Out of the Closet: My ‘Coming Out’ Story

I went straight home after my shift. I was too tired to eat lunch but decided instead to take a quick shower before heading out to my birthday / family dinner. While in the bathroom, I rehearsed the lines I’ve thought of a few weeks ago. I practiced and practiced until I felt I was ready to face them. That was the time I started crying my eyes out.

I cried in the bathroom. I opened the faucet so people outside can’t hear me sobbing. After taking a bath, I stayed for a couple more minutes to regain strength and courage. I went out and pretended that nothing happened. I immediately headed to my room, wiped my tears, and put on clothes.

I went to the kitchen to get a glass of water. As usual, I saw my father sitting while reading articles published online. I sat down on a chair behind him and started drinking water. Tears started to fall then. I tried to wipe them off but they just keep on coming. I then told my dad, “Dy, may sasabihin ako.” Tears continued to run down my cheeks while my dad asked, “Anong problema? Sa trabaho ba? Ano? Magsabi ka lang.” I sat there, still crying, and waited for my inner self to vomit all that I’ve rehearsed in the past weeks.

A few moments later, my mom opened the main door and came in. She saw us and asked what was going on. That made me even cry more. For a few minutes I sat there crying trying to say something but I just can’t. My mom eventually hugged me and told me that whatever it was, they were ready to listen.

A few more minutes later, I mustered enough courage and told them “Hindi ako straight. May boyfriend ako.” And I think my dad didn’t hear what I said and asked again, “Ano ‘yon?” And so, for the second time, I told them that I wasn’t straight and that I have a boyfriend.

My parents hugged me and asked if I am happy to which I answered, “Masaya. Sobra.” From then on, they went on telling me that somehow they knew and that they have accepted it. They continued with reminding me to continue pursuing my dreams and continue helping the Filipino people in any way I want to. #ParaSaBayan

Afterwards, we all decided to prepare for the birthday dinner. I headed out first because I needed to meet Neil who was inside a coffeeshop waiting for me. The initial plan was to “come out” during the birthday dinner. Neil wanted to offer emotional support. He asked to see me before the dinner. He was surprised, and of course happy, when I told him I’ve done it even before the dinner. Perhaps, this has been my happiest birthday so far.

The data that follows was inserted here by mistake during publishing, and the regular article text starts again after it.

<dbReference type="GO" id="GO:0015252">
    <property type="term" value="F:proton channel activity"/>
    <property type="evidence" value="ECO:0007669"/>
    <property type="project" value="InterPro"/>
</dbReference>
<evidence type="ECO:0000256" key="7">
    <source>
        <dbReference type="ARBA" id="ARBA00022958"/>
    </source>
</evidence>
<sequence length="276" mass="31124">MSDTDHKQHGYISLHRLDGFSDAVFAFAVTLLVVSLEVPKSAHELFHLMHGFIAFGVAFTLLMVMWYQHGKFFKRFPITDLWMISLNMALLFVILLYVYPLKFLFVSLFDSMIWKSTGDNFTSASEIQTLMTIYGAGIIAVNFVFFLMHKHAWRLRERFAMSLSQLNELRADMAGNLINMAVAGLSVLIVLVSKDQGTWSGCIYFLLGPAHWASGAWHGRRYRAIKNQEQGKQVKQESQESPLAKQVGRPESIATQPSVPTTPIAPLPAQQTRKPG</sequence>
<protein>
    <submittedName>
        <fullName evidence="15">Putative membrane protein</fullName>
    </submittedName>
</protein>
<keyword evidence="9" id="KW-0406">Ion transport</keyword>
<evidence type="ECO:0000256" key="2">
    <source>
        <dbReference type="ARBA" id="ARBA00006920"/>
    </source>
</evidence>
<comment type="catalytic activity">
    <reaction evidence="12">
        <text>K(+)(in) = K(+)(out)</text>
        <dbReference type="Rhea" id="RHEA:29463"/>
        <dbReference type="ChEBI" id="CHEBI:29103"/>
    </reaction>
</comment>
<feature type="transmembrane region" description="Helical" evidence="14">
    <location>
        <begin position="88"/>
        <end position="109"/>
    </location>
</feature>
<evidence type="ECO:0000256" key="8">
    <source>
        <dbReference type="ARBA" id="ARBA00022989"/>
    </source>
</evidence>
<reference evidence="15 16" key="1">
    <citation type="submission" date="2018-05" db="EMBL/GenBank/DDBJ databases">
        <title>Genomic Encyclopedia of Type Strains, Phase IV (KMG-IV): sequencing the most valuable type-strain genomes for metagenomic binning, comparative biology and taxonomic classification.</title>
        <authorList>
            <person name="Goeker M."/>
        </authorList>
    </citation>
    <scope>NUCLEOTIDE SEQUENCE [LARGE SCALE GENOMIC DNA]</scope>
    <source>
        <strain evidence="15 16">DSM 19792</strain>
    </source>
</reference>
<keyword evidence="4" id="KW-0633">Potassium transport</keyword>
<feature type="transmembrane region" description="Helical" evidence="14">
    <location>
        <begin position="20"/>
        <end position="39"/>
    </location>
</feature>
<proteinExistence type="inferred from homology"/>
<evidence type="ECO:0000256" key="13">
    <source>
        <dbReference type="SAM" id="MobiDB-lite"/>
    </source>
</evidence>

I am lucky to have a family who stands by me no matter what. I know and I feel that this isn’t what they expected from me nor wanted for me. But what’s important for me is that they understand me and have accepted who I am.

The campaign for acceptance and not mere tolerance to LGBTQIA is far from over. I have started to commit myself to the campaigns against gender discrimination, gender equality & equity, and HIV / AIDS discrimination and stigma. I invite everyone to start the discussion. I invite everyone to be part of the global movement to stop HIV/AIDS and to start respecting the human rights of all people regardless of age, gender identity, social class, race, religion, and beliefs or principles.

P.S.

One of the hurdles in the long struggle to tell the world about this is my religion. My family is Catholic. I am a Roman Catholic and a faithful believer of Christ. Most Roman Catholics would roll their eyes if they read this. Maybe even call me “gay”, “faggot”, and / or “sinner”. I may be considered a sinner for the many wrong doings I have done in the past but don’t consider me a sinner just because I’m “not straight”.

I have started to believe that God will forgive me for who I am if indeed being “not straight” or “gay” is considered a mortal sin. But I believe God is more than willing to accept me as one of His faithful sons. More importantly, I believe in God’s mercy and compassion and so should you.

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